Dead Pyrates Society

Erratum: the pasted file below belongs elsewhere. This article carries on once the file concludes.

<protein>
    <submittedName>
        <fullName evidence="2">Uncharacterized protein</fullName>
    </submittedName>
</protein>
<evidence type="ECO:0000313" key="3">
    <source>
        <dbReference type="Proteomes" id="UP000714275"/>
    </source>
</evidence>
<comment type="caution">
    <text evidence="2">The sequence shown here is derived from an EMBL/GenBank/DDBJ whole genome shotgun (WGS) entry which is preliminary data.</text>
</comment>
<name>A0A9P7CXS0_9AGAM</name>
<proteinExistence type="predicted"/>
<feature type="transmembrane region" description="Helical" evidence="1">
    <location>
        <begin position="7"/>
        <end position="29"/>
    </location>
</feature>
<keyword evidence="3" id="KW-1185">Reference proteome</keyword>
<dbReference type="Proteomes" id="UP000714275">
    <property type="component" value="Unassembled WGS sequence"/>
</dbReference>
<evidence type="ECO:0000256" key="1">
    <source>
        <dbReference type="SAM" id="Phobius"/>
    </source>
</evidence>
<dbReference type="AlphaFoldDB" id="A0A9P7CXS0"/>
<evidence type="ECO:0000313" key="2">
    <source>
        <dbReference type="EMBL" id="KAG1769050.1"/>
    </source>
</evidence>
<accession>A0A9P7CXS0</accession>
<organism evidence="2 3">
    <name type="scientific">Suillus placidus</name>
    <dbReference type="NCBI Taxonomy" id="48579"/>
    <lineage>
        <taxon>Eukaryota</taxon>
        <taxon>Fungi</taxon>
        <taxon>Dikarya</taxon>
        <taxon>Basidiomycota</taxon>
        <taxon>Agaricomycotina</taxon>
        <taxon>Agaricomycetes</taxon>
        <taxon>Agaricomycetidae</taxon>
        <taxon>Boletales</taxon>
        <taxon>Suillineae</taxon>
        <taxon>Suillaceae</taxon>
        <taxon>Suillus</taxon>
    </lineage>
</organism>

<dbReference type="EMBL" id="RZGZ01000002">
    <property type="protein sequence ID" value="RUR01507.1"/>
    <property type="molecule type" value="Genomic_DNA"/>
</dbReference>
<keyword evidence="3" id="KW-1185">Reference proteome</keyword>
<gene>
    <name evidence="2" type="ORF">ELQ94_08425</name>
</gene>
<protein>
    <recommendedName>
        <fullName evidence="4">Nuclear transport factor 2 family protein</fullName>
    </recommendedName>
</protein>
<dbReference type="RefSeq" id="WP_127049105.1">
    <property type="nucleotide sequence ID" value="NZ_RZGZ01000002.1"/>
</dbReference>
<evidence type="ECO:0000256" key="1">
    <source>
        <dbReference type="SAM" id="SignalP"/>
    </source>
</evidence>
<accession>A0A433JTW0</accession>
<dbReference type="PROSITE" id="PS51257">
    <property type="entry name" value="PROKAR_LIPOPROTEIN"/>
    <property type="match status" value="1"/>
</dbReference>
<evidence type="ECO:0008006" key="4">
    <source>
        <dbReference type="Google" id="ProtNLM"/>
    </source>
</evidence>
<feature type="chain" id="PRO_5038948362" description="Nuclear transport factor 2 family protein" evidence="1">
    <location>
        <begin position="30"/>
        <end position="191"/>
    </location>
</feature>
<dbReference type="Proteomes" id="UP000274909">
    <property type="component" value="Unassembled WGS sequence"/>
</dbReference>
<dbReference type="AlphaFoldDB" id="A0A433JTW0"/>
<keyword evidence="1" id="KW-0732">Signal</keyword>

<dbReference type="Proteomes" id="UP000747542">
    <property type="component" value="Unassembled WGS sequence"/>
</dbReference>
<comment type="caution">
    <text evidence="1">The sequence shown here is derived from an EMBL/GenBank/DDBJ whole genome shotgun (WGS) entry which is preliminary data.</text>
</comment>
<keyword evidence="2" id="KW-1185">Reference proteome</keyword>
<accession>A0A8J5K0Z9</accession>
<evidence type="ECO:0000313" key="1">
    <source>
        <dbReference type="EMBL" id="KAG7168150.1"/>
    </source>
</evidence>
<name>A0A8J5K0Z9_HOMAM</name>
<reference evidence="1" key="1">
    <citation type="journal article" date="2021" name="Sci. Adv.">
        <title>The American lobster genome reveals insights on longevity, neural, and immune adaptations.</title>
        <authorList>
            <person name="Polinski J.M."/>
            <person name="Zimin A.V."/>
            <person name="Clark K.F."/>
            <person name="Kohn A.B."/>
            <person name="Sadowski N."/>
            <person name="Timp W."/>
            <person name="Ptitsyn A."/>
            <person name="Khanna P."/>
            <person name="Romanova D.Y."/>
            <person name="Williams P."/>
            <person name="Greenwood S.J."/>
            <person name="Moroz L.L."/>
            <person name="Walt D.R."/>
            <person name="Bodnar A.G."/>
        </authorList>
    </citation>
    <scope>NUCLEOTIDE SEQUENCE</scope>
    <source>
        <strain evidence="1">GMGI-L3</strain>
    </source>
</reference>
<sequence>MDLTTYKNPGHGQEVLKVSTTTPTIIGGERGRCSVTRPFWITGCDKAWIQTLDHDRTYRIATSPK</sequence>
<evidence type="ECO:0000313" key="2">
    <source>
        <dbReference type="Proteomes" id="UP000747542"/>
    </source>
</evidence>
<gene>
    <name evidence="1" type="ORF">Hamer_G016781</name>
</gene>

What The Austin Chroncle has to say ... Sometimes Rock Forgets Where It Comes From "Don't tell me about a band after it plays, tell me about it before." The reader had a point when he wrote me after a column on the Dead Pyrates last year, except that sometimes the most visceral live experience is the most recent. Isn't that what you want to express? But here ya go, dear reader: the Dead Pyrates Society meets tonight at Lamberts. They're old-school classic rockers, each and every one cut and chiseled in Texas bands all over the musical map. They call themselves "17th Century Rock and Roll," though if Keith Richards had been from Texas and had taken over Bad Company in 1974, that's a close approximation to their crash, twang, and thunder. Their veteran confidence draws from the members' myriad credentials, such as stints and recordings with Bob Dylan, Spirit, Keith Moon, Jo Jo Gunne, Paul Rogers, Robert Palmer, and an eye-popping list of 1960s Texas garage bands and musicians including Krackerjack, Slip of the Wrist, Gary Myrick, Smiley, Max Pageant, Tribe, Jack Morgan, and Bucky Ballard. I'm on enough music chat forums to know Joe Kennedy, Jimmie Randall, Mark Hamilton, and John Staehely each deserve a chapter in that big book of Texas rock. Check their wicked "The Eyes of Texas" on MySpace and imagine that boom within Lamberts fine acoustics, where they drop anchor with instro-twangmasters 3 Balls of Fire. "Sometimes rock forgets where it comes from," the Pyrates like to say. "Consider this a friendly reminder." Margaret Moser, Thu Jul 24, 11:56am.